Walking on Fresh Grass
On the trail in front of us a two metre python slithered its majestic scales across our path, stealing our way forward. Recent soaring temperatures in Australia have burnt the grass, dust-bagged the soil and awakened the hibernating snakes.
We were bushwalking on our well-loved track populated with soaring gumtrees, scarlet bougainvillea and soulful whip-birds. A place near our home where we often go to de-stress and talk out our longings, failings and triumphs. On the simple walk, danger was lurking to steal our peace. Our reverie was halted abruptly by the appearance of the serpent.
“Do we wait, go around it, or turn back?”
“We can’t pretend it’s not there.”
We both had different responses, but we knew we had to come to an agreement.
Just before we saw the snake, we had been talking about a situation that has haunted our relationship for many years. A situation that has tried to pull our relationship apart. It rears its poisonous head every now and again. It is often provoked by a social gathering. A phone call. A memory. We can’t shake it. It hurts. Still. After many years.
A person close to Christian vehemently disagrees with his choice of partner: me.
Sometimes we were silent about it, waited for it to pass and time to heal. I can be an avoider. I closed my eyes and hoped that it wouldn’t be there when I opened them.
But it was.
We tried going around it by going off the track. Christian tried different tactics to “fix” the situation.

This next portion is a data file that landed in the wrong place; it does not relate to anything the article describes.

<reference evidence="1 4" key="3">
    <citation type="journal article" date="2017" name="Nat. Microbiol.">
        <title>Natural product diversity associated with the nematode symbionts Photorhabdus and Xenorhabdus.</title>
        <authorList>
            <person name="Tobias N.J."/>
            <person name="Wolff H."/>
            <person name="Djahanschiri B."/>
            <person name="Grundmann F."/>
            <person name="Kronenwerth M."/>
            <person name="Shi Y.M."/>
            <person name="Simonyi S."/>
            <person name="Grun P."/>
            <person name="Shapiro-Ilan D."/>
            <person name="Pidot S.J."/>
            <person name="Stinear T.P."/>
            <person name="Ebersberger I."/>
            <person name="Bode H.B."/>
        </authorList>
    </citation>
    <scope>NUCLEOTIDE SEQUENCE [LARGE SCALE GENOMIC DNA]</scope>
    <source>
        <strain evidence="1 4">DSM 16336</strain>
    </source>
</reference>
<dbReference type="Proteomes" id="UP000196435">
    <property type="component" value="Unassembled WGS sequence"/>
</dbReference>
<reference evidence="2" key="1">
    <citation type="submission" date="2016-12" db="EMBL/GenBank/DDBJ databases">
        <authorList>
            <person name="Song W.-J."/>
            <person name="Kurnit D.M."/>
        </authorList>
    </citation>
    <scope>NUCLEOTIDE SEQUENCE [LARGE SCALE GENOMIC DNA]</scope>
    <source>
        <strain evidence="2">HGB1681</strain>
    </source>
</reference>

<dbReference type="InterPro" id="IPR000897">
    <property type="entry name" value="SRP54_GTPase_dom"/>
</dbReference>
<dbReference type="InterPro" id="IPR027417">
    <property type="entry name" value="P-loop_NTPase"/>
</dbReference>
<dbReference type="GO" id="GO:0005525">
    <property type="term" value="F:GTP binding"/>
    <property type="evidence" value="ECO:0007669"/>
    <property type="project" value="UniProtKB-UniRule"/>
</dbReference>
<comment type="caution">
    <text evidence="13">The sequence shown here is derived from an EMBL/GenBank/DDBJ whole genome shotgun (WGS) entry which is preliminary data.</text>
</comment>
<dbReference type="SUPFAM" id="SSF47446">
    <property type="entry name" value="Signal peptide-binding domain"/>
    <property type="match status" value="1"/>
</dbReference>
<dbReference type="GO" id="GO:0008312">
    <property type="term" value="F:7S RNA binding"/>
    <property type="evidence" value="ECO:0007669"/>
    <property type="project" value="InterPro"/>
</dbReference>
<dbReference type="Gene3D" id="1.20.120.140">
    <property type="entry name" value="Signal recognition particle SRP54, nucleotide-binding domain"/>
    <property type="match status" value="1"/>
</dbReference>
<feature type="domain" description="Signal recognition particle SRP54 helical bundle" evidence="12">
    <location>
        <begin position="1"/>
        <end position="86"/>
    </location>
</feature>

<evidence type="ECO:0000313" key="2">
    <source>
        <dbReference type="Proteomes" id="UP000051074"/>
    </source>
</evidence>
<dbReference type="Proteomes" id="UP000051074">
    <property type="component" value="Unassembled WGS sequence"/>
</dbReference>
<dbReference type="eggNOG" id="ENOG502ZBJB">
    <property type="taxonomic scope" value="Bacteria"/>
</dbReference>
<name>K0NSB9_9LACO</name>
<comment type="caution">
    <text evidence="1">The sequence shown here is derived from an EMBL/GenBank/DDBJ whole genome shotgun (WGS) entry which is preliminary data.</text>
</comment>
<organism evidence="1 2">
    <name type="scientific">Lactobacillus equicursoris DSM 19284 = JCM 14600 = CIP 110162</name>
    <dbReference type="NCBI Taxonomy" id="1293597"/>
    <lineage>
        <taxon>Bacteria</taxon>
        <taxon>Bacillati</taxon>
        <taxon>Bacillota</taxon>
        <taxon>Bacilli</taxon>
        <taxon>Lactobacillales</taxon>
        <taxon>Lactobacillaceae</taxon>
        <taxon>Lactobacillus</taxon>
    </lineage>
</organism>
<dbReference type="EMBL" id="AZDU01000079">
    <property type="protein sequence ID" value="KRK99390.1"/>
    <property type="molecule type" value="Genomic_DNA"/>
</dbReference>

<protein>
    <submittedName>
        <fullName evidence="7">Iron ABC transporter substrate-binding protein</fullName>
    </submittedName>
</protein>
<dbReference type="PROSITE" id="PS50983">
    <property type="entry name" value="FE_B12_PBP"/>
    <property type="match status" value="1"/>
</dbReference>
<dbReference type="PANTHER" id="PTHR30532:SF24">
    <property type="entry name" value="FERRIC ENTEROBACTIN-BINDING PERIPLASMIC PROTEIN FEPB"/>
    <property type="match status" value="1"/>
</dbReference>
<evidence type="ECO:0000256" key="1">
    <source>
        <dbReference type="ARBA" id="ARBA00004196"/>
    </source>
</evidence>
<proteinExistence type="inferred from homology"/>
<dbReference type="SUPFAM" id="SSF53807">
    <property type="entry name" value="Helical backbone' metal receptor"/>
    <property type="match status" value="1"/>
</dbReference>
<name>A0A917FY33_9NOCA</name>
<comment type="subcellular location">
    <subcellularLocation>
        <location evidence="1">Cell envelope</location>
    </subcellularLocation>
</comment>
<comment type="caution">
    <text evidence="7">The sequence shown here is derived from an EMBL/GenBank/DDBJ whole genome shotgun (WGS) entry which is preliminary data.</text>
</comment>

Most of them back-fired.
We tried turning back. Retreating. Even considered moving to another house to keep a distance from it.
It was still there. It still is there.
A family member or a friend who doesn’t like your partner can spread poison through your relationship. Parents can be disappointed in your choice of partner. Siblings can be jealous. Friends can be competitive. They can subtly lure you away from your greatest asset: your relationship
Each person handles it differently. Early in our marriage, we would avoid it. When I grew more comfortable with opening up, we would argue about it. Or Christian would point out the things I did wrong. Or I would blame him for it.
Then the wonderful thing happened.
Christian shared a technique he had been working on with his patients.
“Let’s try playing ‘you and me against the world’ with this issue.”
In a society that values individual happiness this is not always easy to do. Family and friends’ unhelpful criticisms of our partner can play over and over in our head. They get in.
“Actually, he’s not that respectful”
“Yes, she is very manipulative”
Playing “you and me against the world” means putting individual happiness aside and seeking together happiness. It’s not easy. You have to stop all the “what do I want?” thoughts and cultivate “what do we want?”
Once you have decided to stand on the same side against the problem, you are twice as strong.
The next time we saw this person, we decided to play you and me against the world. We used a lot of “we” language. We stole little private moments to check on our strategy. We affirmed each other in front of other people. But we were still on our guard.
Lots of negative thoughts about this person still come up for me. I have recently tried thinking about wonderful things happening for this person: for their health, for their career, for their relationships. Blessing rather than cursing. Strangely, this has helped a lot.
The poison still works its way into our lives at times. But we no longer ignore it, go round it, or retreat. We hold hands a little more tightly. At the moment it is only a snake on the trail in front of us.
Welcome to our blog. Each blog contains a little story of our journey and an insight drawn from Christian's 18 years of clinical experience as a psychiatrist. The central ideas are in bold. We post every fortnight and would love to hear your comments. Looking forward to travelling with you in this amazing journey called life.